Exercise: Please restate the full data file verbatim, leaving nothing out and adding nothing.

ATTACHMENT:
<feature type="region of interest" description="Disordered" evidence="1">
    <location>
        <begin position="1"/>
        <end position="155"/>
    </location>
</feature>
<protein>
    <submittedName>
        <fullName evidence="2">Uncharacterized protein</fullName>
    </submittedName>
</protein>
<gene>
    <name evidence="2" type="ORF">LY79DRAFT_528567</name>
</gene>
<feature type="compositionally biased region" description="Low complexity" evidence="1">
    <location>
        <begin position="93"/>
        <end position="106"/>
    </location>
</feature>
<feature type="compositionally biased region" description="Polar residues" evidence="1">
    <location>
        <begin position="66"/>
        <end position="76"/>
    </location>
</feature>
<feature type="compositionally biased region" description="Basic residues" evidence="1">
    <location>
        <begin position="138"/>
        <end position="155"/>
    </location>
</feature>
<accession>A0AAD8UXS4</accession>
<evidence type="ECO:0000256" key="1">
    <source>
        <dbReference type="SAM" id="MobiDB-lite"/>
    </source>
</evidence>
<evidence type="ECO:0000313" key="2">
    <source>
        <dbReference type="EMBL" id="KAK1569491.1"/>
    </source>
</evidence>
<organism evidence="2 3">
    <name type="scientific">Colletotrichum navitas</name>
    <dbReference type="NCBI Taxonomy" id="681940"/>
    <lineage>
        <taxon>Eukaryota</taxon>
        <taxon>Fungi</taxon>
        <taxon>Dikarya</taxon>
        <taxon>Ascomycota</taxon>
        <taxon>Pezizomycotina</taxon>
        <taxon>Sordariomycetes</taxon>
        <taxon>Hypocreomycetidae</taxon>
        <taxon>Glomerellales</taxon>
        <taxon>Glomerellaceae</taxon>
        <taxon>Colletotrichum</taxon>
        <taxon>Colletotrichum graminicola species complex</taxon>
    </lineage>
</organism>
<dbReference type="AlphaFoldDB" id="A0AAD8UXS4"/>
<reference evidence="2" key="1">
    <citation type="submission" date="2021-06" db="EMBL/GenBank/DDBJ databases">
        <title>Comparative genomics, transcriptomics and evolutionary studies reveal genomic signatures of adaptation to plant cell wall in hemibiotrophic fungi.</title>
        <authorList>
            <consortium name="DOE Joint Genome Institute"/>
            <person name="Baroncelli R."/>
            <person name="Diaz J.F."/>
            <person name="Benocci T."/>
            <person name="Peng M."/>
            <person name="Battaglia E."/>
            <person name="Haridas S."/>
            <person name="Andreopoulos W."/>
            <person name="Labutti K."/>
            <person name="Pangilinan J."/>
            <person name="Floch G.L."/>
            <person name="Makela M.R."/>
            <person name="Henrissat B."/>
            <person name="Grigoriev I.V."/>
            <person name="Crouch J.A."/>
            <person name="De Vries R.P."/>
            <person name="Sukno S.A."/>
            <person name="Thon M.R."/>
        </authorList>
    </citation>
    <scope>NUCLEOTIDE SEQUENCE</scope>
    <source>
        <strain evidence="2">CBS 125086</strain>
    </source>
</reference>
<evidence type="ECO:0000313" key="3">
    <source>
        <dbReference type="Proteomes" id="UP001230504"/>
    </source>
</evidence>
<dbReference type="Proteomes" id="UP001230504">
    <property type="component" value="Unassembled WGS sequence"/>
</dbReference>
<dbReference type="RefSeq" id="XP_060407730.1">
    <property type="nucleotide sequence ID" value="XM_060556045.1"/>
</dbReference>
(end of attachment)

<feature type="region of interest" description="Disordered" evidence="1">
    <location>
        <begin position="1"/>
        <end position="155"/>
    </location>
</feature>
<protein>
    <submittedName>
        <fullName evidence="2">Uncharacterized protein</fullName>
    </submittedName>
</protein>
<gene>
    <name evidence="2" type="ORF">LY79DRAFT_528567</name>
</gene>
<feature type="compositionally biased region" description="Low complexity" evidence="1">
    <location>
        <begin position="93"/>
        <end position="106"/>
    </location>
</feature>
<feature type="compositionally biased region" description="Polar residues" evidence="1">
    <location>
        <begin position="66"/>
        <end position="76"/>
    </location>
</feature>
<feature type="compositionally biased region" description="Basic residues" evidence="1">
    <location>
        <begin position="138"/>
        <end position="155"/>
    </location>
</feature>
<accession>A0AAD8UXS4</accession>
<evidence type="ECO:0000256" key="1">
    <source>
        <dbReference type="SAM" id="MobiDB-lite"/>
    </source>
</evidence>
<evidence type="ECO:0000313" key="2">
    <source>
        <dbReference type="EMBL" id="KAK1569491.1"/>
    </source>
</evidence>
<organism evidence="2 3">
    <name type="scientific">Colletotrichum navitas</name>
    <dbReference type="NCBI Taxonomy" id="681940"/>
    <lineage>
        <taxon>Eukaryota</taxon>
        <taxon>Fungi</taxon>
        <taxon>Dikarya</taxon>
        <taxon>Ascomycota</taxon>
        <taxon>Pezizomycotina</taxon>
        <taxon>Sordariomycetes</taxon>
        <taxon>Hypocreomycetidae</taxon>
        <taxon>Glomerellales</taxon>
        <taxon>Glomerellaceae</taxon>
        <taxon>Colletotrichum</taxon>
        <taxon>Colletotrichum graminicola species complex</taxon>
    </lineage>
</organism>
<dbReference type="AlphaFoldDB" id="A0AAD8UXS4"/>
<reference evidence="2" key="1">
    <citation type="submission" date="2021-06" db="EMBL/GenBank/DDBJ databases">
        <title>Comparative genomics, transcriptomics and evolutionary studies reveal genomic signatures of adaptation to plant cell wall in hemibiotrophic fungi.</title>
        <authorList>
            <consortium name="DOE Joint Genome Institute"/>
            <person name="Baroncelli R."/>
            <person name="Diaz J.F."/>
            <person name="Benocci T."/>
            <person name="Peng M."/>
            <person name="Battaglia E."/>
            <person name="Haridas S."/>
            <person name="Andreopoulos W."/>
            <person name="Labutti K."/>
            <person name="Pangilinan J."/>
            <person name="Floch G.L."/>
            <person name="Makela M.R."/>
            <person name="Henrissat B."/>
            <person name="Grigoriev I.V."/>
            <person name="Crouch J.A."/>
            <person name="De Vries R.P."/>
            <person name="Sukno S.A."/>
            <person name="Thon M.R."/>
        </authorList>
    </citation>
    <scope>NUCLEOTIDE SEQUENCE</scope>
    <source>
        <strain evidence="2">CBS 125086</strain>
    </source>
</reference>
<evidence type="ECO:0000313" key="3">
    <source>
        <dbReference type="Proteomes" id="UP001230504"/>
    </source>
</evidence>
<dbReference type="Proteomes" id="UP001230504">
    <property type="component" value="Unassembled WGS sequence"/>
</dbReference>
<dbReference type="RefSeq" id="XP_060407730.1">
    <property type="nucleotide sequence ID" value="XM_060556045.1"/>
</dbReference>